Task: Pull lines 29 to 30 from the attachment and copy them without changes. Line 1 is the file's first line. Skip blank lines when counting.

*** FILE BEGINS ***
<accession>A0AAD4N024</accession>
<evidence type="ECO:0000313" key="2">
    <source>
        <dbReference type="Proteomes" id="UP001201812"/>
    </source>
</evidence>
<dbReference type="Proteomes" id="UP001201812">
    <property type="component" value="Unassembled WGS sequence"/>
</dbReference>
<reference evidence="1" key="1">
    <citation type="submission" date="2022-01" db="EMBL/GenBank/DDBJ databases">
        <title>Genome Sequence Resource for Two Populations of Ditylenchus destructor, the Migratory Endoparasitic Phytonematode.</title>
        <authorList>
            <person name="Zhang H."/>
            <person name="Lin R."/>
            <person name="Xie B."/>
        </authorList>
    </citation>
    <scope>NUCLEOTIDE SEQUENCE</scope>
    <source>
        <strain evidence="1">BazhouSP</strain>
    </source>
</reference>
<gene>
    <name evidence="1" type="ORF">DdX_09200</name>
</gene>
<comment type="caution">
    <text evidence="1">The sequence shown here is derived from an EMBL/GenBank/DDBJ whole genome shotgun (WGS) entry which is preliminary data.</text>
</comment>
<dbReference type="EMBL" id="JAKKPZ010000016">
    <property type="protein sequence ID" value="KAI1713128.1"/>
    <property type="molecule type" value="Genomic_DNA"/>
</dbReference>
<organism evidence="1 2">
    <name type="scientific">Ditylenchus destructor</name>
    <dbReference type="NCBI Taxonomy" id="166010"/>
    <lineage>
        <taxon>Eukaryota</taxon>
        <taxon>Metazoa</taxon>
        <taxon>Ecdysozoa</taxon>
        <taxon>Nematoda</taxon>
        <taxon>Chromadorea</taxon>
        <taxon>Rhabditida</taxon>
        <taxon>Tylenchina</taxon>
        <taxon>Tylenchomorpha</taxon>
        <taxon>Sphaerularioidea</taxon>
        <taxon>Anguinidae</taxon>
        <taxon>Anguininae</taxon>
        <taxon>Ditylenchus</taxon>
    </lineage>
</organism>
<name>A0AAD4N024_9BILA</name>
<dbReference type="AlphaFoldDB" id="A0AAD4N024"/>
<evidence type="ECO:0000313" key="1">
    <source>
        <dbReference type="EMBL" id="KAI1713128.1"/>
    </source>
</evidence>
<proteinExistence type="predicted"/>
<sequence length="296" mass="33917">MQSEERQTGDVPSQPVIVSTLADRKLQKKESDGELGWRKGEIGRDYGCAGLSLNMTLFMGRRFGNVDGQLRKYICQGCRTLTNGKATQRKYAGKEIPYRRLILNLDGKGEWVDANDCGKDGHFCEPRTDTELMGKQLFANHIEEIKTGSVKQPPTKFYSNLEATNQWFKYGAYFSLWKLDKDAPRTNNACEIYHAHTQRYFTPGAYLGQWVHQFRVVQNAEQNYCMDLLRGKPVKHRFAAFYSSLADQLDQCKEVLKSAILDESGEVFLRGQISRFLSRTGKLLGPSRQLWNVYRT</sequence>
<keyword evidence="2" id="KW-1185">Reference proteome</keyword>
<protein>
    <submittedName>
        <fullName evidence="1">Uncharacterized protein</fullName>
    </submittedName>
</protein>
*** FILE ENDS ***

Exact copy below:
</comment>
<dbReference type="EMBL" id="JAKKPZ010000016">